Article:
City Council approves appointment of Jay Rising as Detroit's CFO
Detroit — City Council on Tuesday authorized the appointment of former state treasurer Jay Rising as the city's chief financial officer.
Rising, who has served under three Michigan governors as treasurer, deputy treasurer and an advisor, had been serving as Detroit's acting CFO since January. He replaced Dave Massaron who left the city to serve as Gov. Gretchen Whitmer's state budget director.
Rising formerly served as Whitmer's cabinet secretary and took the reins in Detroit's Office of the Chief Financial Officer amid multiple budgeting adjustments to cope with more than $410 million in funding shortfalls prompted by the COVID-19 crisis.
Mayor Mike Duggan on May 13 submitted his appointment of Rising as the permanent CFO to council members. Rising will continue to earn $191,000 annually.
Rising's formal appointment to the post comes as the city on Tuesday will hold the first of 25 meetings over 25 days to solicit feedback from the public on how Detroit should spend its first batch of more than $400 million in federal coronavirus relief dollars.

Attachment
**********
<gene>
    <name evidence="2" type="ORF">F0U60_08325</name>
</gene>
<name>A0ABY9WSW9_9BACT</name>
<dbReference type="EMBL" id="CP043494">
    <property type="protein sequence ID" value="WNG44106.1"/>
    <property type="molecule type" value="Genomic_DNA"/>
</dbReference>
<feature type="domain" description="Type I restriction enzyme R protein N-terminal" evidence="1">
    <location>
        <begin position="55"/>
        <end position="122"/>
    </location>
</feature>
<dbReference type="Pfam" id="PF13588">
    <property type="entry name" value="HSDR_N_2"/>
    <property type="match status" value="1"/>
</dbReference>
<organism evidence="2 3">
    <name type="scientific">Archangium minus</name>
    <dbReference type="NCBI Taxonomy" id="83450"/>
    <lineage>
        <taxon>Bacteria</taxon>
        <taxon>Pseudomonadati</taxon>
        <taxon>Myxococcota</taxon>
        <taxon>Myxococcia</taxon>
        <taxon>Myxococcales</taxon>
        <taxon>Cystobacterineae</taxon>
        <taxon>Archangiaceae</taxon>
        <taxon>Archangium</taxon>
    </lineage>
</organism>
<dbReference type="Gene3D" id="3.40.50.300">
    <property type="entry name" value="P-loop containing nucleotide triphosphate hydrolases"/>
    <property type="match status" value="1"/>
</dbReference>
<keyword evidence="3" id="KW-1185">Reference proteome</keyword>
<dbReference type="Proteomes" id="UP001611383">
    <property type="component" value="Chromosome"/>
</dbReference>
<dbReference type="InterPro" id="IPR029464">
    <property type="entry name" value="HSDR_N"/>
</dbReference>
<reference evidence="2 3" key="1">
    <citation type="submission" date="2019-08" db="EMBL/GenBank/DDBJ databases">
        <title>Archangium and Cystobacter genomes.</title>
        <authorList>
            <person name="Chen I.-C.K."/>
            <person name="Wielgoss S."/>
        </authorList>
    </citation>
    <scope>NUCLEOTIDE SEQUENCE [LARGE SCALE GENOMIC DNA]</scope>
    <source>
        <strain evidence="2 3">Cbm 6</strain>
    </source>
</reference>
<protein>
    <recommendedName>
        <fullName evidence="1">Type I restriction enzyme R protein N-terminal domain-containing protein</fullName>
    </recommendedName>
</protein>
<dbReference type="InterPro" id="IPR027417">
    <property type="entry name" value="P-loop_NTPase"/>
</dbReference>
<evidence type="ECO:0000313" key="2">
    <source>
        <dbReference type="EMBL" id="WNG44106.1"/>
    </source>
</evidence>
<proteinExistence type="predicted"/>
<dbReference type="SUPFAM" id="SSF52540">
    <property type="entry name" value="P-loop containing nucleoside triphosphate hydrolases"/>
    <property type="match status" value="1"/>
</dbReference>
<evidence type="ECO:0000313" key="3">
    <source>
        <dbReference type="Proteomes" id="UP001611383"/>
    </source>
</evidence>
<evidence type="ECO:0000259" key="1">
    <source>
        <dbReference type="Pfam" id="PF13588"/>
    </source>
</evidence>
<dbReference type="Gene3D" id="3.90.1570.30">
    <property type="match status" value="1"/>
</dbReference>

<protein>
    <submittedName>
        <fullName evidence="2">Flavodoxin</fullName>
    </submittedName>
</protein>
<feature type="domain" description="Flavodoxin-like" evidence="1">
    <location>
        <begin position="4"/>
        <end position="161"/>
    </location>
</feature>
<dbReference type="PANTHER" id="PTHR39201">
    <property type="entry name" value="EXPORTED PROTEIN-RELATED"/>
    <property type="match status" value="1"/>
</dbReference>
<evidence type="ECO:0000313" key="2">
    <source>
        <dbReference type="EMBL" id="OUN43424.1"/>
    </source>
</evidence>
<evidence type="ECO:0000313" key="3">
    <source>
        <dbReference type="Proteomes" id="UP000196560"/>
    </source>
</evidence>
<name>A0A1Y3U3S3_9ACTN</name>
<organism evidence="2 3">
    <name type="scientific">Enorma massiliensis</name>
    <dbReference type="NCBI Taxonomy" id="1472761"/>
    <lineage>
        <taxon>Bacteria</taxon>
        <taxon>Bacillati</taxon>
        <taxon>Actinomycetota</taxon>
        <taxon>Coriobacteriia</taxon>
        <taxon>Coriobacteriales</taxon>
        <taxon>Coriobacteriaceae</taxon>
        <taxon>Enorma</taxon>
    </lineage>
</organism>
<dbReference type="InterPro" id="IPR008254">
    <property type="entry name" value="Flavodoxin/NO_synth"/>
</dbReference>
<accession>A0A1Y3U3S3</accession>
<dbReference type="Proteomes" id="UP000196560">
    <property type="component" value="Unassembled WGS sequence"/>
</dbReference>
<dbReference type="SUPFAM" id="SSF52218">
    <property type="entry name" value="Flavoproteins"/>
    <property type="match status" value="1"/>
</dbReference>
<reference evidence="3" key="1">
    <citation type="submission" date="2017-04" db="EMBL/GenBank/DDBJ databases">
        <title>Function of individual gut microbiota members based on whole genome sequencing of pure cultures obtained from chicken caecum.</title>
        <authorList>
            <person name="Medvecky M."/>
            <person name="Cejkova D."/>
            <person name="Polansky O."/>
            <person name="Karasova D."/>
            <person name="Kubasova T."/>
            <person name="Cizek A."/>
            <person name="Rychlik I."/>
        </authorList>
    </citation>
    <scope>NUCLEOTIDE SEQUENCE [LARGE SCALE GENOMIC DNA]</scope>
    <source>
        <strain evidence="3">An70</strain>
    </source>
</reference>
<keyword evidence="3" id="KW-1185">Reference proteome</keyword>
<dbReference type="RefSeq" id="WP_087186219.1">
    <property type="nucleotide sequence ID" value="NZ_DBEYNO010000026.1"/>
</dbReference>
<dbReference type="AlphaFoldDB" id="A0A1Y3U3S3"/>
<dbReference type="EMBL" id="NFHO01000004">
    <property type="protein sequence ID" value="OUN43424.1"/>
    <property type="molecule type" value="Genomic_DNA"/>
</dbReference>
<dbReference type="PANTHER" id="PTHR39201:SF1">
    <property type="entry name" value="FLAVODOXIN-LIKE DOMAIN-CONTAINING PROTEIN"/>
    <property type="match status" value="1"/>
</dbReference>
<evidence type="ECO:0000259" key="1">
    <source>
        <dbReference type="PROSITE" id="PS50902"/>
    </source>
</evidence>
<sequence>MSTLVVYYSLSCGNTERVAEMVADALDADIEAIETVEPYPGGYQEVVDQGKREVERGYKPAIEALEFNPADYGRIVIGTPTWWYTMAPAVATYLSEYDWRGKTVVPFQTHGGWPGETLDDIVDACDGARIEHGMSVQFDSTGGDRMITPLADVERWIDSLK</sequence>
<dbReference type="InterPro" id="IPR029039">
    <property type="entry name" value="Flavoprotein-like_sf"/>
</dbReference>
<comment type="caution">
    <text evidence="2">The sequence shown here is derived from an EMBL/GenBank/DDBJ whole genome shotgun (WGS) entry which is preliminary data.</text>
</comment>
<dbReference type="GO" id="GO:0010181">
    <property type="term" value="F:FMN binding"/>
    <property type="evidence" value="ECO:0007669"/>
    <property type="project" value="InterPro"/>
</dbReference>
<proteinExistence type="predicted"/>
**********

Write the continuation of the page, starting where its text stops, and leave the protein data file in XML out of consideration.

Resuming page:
Rising has noted there are four eligible categories for the funding: responding to public health emergencies with assistance to households, nonprofits and industries; premium pay; water and sewer infrastructure; and for governmental services to address Detroit's COVID-19-induced revenue reductions. The money can't be used to bolster the city's pension funds.
The cumulative impact of the pandemic into 2024 on the general fund could reach $600 million, Rising has said.
Under the terms of the state's Financial Review Commission, a permanent CFO must be approved by City Council within six months of a vacancy.
From 2006-15, Rising helped guide the Detroit Medical Center back to financial stability after it neared bankruptcy and the threat of closure of several of its flagship hospitals in 2012.
Rising was DMC's CFO until 2013 and remained with the medical system in various leadership positions until 2015.
Rising was one of former Democratic Gov. Jennifer Granholm's first appointees, serving as state treasurer from 2003-06. Under his leadership, the treasury department streamlined tax processing and implemented a $1 billion investment fund aimed at diversifying Michigan's economy. In his capacity as treasurer, Rising also served as the sole fiduciary for the $50 billion public employee retiree pension fund, Detroit officials have noted.
Earlier in his career, Rising served as deputy state treasurer under Democratic Gov. James Blanchard from 1983-91 and helped create the Michigan Educational Trust college scholarship program.